I hate to say this, but 4 days is not enough time for anyone to adjust to anything. Especially not for an 11-month-old to adjust to something that happens only twice a week. There are several things to consider. First, a caregiver I know and very much trust (she took marvelous, wonderful care of my son for two years) would not take kids for less than three days a week, saying that it simply was unfair to them and didn't allow the daycare to become part of their normal routine. Of course, this is only her opinion, and yours may be different. Nevertheless, if there are 5 days in between times at the daycare, it is going to be quite awhile before this becomes routine for your child. Second, it can take 6 weeks or longer for things to feel normal, even for older people (like myself!). It took my son, when he was 3, almost 2 months to become completely comfortable at a preschool where he ultimately thrived. Third, kids often do come home quite tired (which can look more like wired than sleepy) from a daycare situation. This, I'm afraid, is probably normal.
Finally, are you completely comfortable, or do you have doubts? If you do, your child may be feeling them. You need to fully believe that this is the right thing for her, and convey this to her when you drop off, visit, and pick up, in order to help her to adjust as quickly as possible. Karen
my son took 4 or 6 weeks to seem not miserable at his dyacare and longer to seem happy. he went one day a week at that time. he's naturally slow-to-warm-up. One thing I notice is that if I watch him at day care before he sees me, he's fine but as soon as he sees me he gets all emotional. this got less so with time but he still sometimes is instantly clingy when he sees me and is always ready to go home. (my daughter could stay and play forever). He's been there for almost a year now and she just started!
I would say give it some time but if you do end up looking for a different solution, try to fing one with at least one child the same age as your baby. That might help. anon
I just started my almost 6 mo old son in a small family day care. He started last week. Mon and Tues were transition days where I stayed for a while and left him for a few hours. Both days he seemed to do pretty well. The rest of the week, he was there full time. There are 2 toddlers and one other infant at the day care. The provider has 2 school age sons who return to school next week. I am sure that the environment is very new and highly stimulating to our son. Still, after some initial trouble, he seems to take his usual naps and eats very well for the provider. While he is too young for the separation anxiety issues (like crying when left) discussed on your web page: http://parents.berkeley.edu/advice/childcare/ starting.html he is having trouble adjusting. He has been quite fussy. He is not longer content to sit and play with toys or roll around on the floor, seeing what he can get into. Instead, he will cry and fuss after a few minutes. When the day care provider picks him up and cuddles him, he stops. I think this results in the provider having to hold him quite often during the day. Previously, he would squirm after being held a while, wanting to be off to better things. How long will it take for him to start feeling comfortable in his new environment? I want him to feel secure enough to be confident and outgoing. Maybe he just isn't bonding well with the provider. I should mention that the other children at the day care are part-timers or a few days a week. I am wondering if the provider feels she has bitten off more than she can chew. This is extremely difficult for me - how could _anyone_ not love my precious baby to pieces?!?! I am starting to consider other arrangements, including part time afternoon day care, where I would stay home with my son in the morning, drop him off at the day care for the afternoon, and have my husband pick him up after he is done with work. I would then work afternoons and evenings. Has anyone had any experience with this arrangement? How did it affect your relationship with your significant other? While I would prefer regular working hours, the happiness of my son is most important to me.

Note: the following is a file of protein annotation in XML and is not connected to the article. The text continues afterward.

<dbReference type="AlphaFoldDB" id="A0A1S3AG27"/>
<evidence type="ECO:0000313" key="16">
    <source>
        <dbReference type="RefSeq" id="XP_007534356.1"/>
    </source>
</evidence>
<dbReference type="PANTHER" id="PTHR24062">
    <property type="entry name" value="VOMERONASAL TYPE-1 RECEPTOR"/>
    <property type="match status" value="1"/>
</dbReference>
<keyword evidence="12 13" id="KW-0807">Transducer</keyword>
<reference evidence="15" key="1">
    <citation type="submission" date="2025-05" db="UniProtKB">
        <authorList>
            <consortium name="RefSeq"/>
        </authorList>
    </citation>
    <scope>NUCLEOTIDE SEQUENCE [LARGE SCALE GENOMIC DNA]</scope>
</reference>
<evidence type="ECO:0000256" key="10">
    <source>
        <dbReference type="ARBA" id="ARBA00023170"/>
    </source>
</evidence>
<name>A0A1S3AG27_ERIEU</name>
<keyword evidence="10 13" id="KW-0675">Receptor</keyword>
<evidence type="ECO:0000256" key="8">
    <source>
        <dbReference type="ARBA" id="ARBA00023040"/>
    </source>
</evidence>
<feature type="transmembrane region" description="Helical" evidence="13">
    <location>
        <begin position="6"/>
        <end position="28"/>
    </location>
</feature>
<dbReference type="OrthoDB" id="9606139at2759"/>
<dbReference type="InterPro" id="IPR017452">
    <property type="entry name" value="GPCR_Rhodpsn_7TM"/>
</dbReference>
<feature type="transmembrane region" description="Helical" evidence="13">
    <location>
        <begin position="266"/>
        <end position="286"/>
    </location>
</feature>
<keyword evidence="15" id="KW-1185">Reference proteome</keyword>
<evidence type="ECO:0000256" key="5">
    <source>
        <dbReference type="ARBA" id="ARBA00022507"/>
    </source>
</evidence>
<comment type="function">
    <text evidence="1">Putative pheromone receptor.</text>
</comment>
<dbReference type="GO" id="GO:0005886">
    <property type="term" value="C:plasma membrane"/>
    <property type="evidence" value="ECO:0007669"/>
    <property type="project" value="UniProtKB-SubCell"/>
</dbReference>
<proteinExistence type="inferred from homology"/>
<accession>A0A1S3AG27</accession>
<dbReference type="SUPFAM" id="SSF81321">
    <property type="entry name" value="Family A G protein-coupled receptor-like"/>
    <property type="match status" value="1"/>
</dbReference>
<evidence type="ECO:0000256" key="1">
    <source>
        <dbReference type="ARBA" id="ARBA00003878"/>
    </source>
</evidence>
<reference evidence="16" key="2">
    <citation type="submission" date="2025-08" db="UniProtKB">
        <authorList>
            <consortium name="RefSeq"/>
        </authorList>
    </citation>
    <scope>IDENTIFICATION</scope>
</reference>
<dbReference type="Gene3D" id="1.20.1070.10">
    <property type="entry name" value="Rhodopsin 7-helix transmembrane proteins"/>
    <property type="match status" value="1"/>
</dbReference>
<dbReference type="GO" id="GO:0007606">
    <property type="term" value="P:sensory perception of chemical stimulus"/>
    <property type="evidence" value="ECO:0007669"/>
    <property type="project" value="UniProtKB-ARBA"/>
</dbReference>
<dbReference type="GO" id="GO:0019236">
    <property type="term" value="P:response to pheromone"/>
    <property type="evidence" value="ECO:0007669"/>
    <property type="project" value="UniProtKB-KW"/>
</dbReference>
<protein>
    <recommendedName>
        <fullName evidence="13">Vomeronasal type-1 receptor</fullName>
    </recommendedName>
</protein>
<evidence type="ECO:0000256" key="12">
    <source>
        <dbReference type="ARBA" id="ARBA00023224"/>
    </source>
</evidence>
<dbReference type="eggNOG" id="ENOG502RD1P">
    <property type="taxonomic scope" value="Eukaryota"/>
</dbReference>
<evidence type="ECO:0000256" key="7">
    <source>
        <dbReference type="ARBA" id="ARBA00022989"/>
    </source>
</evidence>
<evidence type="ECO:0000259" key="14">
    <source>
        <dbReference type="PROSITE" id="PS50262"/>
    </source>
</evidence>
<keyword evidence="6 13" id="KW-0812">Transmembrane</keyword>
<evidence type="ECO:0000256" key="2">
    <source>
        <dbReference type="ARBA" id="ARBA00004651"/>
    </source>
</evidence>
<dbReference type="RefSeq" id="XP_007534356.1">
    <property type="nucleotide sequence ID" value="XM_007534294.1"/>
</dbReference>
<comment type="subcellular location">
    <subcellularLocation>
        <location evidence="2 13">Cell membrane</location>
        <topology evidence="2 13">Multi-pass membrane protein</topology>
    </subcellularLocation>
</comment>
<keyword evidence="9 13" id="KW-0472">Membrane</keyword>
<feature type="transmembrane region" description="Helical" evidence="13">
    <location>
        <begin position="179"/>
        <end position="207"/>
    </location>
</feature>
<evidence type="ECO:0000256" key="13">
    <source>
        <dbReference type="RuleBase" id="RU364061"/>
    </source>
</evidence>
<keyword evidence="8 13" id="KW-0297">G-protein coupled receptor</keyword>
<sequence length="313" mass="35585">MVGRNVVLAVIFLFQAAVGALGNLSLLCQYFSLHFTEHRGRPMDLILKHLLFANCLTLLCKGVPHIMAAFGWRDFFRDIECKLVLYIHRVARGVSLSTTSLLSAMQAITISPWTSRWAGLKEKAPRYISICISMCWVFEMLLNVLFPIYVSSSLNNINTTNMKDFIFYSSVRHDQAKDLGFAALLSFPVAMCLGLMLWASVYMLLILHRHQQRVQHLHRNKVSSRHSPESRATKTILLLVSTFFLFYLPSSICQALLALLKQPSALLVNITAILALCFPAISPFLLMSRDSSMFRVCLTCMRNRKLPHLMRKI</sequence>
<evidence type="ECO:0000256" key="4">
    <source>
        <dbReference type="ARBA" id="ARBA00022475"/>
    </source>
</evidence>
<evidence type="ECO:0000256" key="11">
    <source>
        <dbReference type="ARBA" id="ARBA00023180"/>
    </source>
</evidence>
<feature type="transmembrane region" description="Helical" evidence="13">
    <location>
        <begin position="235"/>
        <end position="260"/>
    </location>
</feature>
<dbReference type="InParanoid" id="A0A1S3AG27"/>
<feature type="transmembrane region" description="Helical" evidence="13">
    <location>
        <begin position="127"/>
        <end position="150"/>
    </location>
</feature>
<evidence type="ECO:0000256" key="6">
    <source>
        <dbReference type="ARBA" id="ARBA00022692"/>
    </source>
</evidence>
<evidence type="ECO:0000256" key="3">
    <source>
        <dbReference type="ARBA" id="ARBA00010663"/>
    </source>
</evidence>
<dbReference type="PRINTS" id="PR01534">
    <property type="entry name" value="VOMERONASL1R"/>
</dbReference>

You wrote that your son is eating well and napping well at the day care, and enjoys being held by the provider. Sounds good! It sounds as if he *is* bonding with her, if he likes her to hold him--I would worry about bonding if he *didn't* like to be held by her. I would predict that after some more transition time--on the order of several weeks--he will get back to his exploratory ways. If not, then at that point it may be time to start worrying. BTW, my daughter was very well aware of when she was being cared for by someone other than me when she was that age, so while some might not call it official separation anxiety, I would very much imagine that your son is reacting in some way to your new absence and/or his new surrounding. If you're worried that your provider is over-committed, of course asking her might be the best way to find out. But she may need some time too to get into a rhythm with your son, particularly as her kids are getting ready to get back to school, i.e. a transition time for her family too. I would propose that if you feel that your son is being well cared for, and is not freaking out about your absence, let it ride for a few weeks, see how it goes once the provider's kids are back at achool, and take stock again then. Anyway, that's my $.02.